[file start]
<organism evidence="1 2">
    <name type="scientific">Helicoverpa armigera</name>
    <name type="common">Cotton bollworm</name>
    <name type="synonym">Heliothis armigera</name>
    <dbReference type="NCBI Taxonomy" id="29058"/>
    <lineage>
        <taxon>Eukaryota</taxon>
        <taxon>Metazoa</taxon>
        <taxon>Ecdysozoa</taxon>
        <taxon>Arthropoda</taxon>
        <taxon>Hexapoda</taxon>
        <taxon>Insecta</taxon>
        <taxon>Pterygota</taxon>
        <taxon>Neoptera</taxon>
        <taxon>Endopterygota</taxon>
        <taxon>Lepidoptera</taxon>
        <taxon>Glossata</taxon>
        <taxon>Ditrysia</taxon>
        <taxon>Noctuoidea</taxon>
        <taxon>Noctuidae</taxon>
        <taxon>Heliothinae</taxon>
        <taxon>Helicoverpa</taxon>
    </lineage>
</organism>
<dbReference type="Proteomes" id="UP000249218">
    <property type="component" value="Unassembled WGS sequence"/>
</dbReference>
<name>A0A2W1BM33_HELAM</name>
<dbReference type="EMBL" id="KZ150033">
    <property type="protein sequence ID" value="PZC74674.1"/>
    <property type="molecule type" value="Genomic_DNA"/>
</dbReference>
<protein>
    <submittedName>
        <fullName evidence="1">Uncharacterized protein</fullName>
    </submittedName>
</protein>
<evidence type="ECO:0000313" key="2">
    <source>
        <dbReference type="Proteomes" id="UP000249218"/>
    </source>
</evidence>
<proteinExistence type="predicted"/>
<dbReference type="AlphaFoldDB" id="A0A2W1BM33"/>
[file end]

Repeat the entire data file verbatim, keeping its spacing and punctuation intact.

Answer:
<organism evidence="1 2">
    <name type="scientific">Helicoverpa armigera</name>
    <name type="common">Cotton bollworm</name>
    <name type="synonym">Heliothis armigera</name>
    <dbReference type="NCBI Taxonomy" id="29058"/>
    <lineage>
        <taxon>Eukaryota</taxon>
        <taxon>Metazoa</taxon>
        <taxon>Ecdysozoa</taxon>
        <taxon>Arthropoda</taxon>
        <taxon>Hexapoda</taxon>
        <taxon>Insecta</taxon>
        <taxon>Pterygota</taxon>
        <taxon>Neoptera</taxon>
        <taxon>Endopterygota</taxon>
        <taxon>Lepidoptera</taxon>
        <taxon>Glossata</taxon>
        <taxon>Ditrysia</taxon>
        <taxon>Noctuoidea</taxon>
        <taxon>Noctuidae</taxon>
        <taxon>Heliothinae</taxon>
        <taxon>Helicoverpa</taxon>
    </lineage>
</organism>
<dbReference type="Proteomes" id="UP000249218">
    <property type="component" value="Unassembled WGS sequence"/>
</dbReference>
<name>A0A2W1BM33_HELAM</name>
<dbReference type="EMBL" id="KZ150033">
    <property type="protein sequence ID" value="PZC74674.1"/>
    <property type="molecule type" value="Genomic_DNA"/>
</dbReference>
<protein>
    <submittedName>
        <fullName evidence="1">Uncharacterized protein</fullName>
    </submittedName>
</protein>
<evidence type="ECO:0000313" key="2">
    <source>
        <dbReference type="Proteomes" id="UP000249218"/>
    </source>
</evidence>
<proteinExistence type="predicted"/>
<dbReference type="AlphaFoldDB" id="A0A2W1BM33"/>